We’ll once again include all stakeholders. Once we have defined the ‘why’ and the added value, we’ll do a check-in. We’ll use a feasibility study in which we check whether we can solve the ‘what’ and reach the expected benefits of the ‘why’. In this step, we’ll try to quantify the advantages based on budget, but also soft parameters such as the positive impact on the working of the organization. 


It’s not until the third step that we will determine how to answer the what-question and realize the why-question. We’ll start with a concept phase, in which we mostly work out the what-question in terms of process and organization. We’ll also do some market research to see if there already are existing solutions. We call this a limited process-, organization-, and application architecture exercise that, if available, can be made within the enterprise architecture.

This exercise clarifies the size of the change, but also checks if the organization already has a suitable internal solution. We mostly want to avoid that organizations pay for different solutions for the same process (licences, maintenance …) when a single solution would be sufficient.

The concept phase will lead to a description of the process and the data, an organization impact analysis and a suggested solution. 

design stage.

The next step in the search for a suitable solution, is the execution of the design stage, in which we will further refine the results of the concepts to come to a workable solution (process, data, technology, application and organization). 

The design stage is the last theoretical step in which all the elements (process, organization, data, application and technology) come together. It can also be the foundation for a business case. The outcome is a ready-to-use answer to the what-question, with a strong guarantee that the added value of the why-question will be realized. 

Once we have defined the theoretical solution, we can start the implementation. We recommend starting small: possibly with a proof of concept (POC) in which we will, apart from the actual realization of the concept, also pay attention to the possible partners (proof of partnership). We make sure that the planned approach is sufficient for further roll-out (proof of approach) and that the suggested architecture fits within the larger company and, more importantly, that it works (proof of architecture/tooling).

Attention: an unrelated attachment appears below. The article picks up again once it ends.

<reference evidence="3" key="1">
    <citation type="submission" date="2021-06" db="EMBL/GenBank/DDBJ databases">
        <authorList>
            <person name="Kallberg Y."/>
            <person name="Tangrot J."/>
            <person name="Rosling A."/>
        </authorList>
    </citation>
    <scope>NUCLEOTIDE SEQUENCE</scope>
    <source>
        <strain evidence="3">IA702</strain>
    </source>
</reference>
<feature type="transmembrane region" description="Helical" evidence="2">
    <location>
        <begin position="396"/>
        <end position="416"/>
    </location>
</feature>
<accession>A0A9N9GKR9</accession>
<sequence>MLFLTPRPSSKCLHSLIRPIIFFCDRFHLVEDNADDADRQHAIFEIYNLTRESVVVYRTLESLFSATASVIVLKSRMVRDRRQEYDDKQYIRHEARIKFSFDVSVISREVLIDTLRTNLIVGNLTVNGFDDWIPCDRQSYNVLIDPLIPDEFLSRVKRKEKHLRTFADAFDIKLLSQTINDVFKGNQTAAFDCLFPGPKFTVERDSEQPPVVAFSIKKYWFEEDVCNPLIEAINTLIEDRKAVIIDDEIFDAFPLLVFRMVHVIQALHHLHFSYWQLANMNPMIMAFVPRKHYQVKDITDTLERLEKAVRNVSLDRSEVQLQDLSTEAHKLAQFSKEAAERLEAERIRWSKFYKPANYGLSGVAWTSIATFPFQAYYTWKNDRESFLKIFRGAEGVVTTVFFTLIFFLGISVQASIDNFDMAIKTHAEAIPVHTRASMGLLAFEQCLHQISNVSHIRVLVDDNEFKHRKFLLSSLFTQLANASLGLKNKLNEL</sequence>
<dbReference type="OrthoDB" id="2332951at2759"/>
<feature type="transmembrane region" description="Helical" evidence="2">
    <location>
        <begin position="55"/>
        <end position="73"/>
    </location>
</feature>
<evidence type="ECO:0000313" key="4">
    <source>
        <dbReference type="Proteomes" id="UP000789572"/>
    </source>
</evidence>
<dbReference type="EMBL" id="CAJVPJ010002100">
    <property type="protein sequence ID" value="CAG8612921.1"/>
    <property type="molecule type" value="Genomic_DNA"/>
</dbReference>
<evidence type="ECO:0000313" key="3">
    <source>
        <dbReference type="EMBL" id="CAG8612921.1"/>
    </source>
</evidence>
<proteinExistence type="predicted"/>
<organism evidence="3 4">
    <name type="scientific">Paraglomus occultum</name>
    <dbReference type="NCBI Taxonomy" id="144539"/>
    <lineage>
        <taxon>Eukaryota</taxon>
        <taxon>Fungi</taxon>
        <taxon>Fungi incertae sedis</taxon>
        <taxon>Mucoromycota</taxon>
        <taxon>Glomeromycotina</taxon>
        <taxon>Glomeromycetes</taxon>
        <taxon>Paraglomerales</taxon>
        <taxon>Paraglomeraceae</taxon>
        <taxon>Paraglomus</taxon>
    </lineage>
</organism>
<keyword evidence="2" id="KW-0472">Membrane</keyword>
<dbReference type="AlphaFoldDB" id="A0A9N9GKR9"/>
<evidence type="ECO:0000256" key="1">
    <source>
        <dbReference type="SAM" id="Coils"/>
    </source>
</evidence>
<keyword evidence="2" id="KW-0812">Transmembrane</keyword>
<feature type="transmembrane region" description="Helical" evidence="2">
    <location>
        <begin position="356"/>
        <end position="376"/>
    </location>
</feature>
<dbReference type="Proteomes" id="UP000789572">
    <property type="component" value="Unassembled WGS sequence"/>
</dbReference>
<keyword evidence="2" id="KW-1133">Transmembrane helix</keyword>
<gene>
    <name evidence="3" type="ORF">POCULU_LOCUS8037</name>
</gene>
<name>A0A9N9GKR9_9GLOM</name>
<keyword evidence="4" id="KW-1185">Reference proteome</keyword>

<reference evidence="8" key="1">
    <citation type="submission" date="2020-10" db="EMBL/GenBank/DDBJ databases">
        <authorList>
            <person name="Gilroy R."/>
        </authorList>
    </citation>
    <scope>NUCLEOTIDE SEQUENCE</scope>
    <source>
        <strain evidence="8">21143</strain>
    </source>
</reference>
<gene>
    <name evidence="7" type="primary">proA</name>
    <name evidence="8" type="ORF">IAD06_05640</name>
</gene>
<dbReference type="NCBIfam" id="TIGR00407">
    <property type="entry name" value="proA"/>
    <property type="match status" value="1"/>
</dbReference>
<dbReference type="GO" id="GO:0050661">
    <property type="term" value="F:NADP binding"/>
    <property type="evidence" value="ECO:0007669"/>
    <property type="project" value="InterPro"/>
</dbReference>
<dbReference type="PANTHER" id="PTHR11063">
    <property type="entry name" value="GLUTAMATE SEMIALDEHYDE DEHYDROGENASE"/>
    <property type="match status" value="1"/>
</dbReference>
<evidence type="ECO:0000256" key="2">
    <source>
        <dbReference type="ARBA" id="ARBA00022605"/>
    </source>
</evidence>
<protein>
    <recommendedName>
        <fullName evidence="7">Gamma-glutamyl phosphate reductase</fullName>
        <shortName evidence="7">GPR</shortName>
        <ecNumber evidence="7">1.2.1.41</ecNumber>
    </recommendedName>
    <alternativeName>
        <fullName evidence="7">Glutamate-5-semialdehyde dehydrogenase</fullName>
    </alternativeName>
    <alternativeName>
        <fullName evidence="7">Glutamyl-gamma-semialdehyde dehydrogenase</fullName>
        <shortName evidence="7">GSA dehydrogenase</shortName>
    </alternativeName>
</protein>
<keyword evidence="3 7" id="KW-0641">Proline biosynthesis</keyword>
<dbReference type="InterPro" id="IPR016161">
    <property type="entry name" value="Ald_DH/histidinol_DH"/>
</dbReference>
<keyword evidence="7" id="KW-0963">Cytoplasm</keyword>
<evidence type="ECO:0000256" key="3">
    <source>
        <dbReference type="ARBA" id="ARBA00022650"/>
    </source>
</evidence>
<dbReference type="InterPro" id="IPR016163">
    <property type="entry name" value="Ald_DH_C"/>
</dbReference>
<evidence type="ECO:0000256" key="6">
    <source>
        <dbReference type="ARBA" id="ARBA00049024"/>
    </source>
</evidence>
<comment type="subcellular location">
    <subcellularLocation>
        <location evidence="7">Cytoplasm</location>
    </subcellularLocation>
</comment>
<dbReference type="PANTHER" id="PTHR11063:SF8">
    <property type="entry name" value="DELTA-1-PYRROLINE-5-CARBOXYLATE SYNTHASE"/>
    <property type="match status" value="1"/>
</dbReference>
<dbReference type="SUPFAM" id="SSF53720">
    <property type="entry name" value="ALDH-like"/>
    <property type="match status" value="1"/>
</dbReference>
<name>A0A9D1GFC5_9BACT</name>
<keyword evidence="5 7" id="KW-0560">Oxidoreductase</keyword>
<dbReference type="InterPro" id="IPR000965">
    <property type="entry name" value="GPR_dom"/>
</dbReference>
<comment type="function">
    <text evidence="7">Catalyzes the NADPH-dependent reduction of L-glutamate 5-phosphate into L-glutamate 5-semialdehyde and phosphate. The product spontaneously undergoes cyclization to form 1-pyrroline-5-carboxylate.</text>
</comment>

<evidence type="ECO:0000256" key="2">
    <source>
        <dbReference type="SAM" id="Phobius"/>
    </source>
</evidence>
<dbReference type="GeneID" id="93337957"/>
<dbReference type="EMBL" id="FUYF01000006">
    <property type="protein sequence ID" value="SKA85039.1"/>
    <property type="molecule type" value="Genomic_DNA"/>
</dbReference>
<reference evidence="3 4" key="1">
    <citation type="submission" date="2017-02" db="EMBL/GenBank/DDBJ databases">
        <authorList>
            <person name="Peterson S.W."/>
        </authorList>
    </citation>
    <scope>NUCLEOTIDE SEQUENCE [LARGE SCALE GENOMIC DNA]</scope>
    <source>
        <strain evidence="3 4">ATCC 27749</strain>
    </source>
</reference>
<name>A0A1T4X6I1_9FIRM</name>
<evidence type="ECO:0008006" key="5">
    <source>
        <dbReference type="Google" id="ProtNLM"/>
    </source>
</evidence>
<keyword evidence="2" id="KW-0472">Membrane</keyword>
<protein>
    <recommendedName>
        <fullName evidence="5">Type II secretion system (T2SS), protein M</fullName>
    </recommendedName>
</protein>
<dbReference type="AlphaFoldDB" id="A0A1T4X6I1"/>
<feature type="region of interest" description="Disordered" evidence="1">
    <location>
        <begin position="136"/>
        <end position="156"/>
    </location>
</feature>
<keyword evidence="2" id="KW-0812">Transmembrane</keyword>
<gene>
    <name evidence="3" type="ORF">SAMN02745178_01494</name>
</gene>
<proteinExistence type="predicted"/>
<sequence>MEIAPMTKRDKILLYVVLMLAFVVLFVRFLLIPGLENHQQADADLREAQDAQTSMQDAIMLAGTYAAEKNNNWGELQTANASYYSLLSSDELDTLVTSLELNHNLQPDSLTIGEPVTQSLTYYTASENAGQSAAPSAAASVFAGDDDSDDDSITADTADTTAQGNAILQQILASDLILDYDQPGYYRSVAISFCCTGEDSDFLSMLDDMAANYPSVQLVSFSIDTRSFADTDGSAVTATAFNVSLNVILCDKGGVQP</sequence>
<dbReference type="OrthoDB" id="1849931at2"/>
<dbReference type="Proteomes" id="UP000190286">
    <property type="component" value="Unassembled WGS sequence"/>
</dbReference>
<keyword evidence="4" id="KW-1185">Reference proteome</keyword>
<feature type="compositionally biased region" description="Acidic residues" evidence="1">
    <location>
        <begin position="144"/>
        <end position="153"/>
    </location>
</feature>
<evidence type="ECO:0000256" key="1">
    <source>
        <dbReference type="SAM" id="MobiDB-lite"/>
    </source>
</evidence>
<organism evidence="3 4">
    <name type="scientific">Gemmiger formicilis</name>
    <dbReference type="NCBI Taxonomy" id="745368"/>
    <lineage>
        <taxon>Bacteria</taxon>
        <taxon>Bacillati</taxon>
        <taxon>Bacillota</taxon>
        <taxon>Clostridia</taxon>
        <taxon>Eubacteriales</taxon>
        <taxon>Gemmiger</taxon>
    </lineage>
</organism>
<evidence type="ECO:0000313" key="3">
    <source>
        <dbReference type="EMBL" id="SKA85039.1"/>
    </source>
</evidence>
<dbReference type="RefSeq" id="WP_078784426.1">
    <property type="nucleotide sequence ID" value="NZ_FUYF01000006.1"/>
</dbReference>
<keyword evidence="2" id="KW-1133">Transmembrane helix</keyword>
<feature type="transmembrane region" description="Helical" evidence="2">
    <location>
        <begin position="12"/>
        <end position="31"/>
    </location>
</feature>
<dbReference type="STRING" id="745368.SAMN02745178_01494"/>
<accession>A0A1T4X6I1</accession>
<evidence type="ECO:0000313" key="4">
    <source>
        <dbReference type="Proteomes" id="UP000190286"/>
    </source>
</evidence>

You can opt for a pilot implementation, in which we start by implementing the solution for a few users or websites, and further analyze the solution and the results in detail. The actual roll-out will happen afterwards.

By using these different stages when working out the solution, the organization stays in control of the implementation. We use the so-called stage gate approach, in which we plan the desired results and delivery of each stage. At the end of the stage, we can decide to stop solving the what- and why-question if we see that the costs don’t outweigh the benefits.

what if you don’t work according to these stages?

If you don’t clearly define the what- and why-question, the risk of failure is clearly higher, and your efforts could go to waste. Some examples:

  • The competition uses method X to digitize, so I should use this method too.
    • Result: the digitization results in little to no added value, and does not offer a clear advantage as compared to the competition. 
  • While at an event, I saw a reporting solution that’s brand new and looks fancy. I immediately decide to buy it.
    • Result: during or after the implementation, I notice that the solution is not that beneficial at all, and that my current way of working already satisfies all my needs.
  • I have done a what-analysis, and I’ve defined an issue. I decide not to do a why-analysis or feasibility study and just buy a solution that’s available on the market.
    • Result: the solution is implemented, but does not actually resolve the what-question, or has so many side effects that it barely has any added value.

This list of examples in which things went wrong, makes it clear that a good preparation and a clearly planned approach heightens your chances of success. By also using the stage gate approach, we set up an intermediate surveillance that makes sure the desired result is achieved.

concrete framework.

AUSY has already transformed the above-mentioned approach into a concrete framework for different companies. Would you like to know more, or do you have a specific question? Don’t hesitate to contact jan.verbieren@ausy.be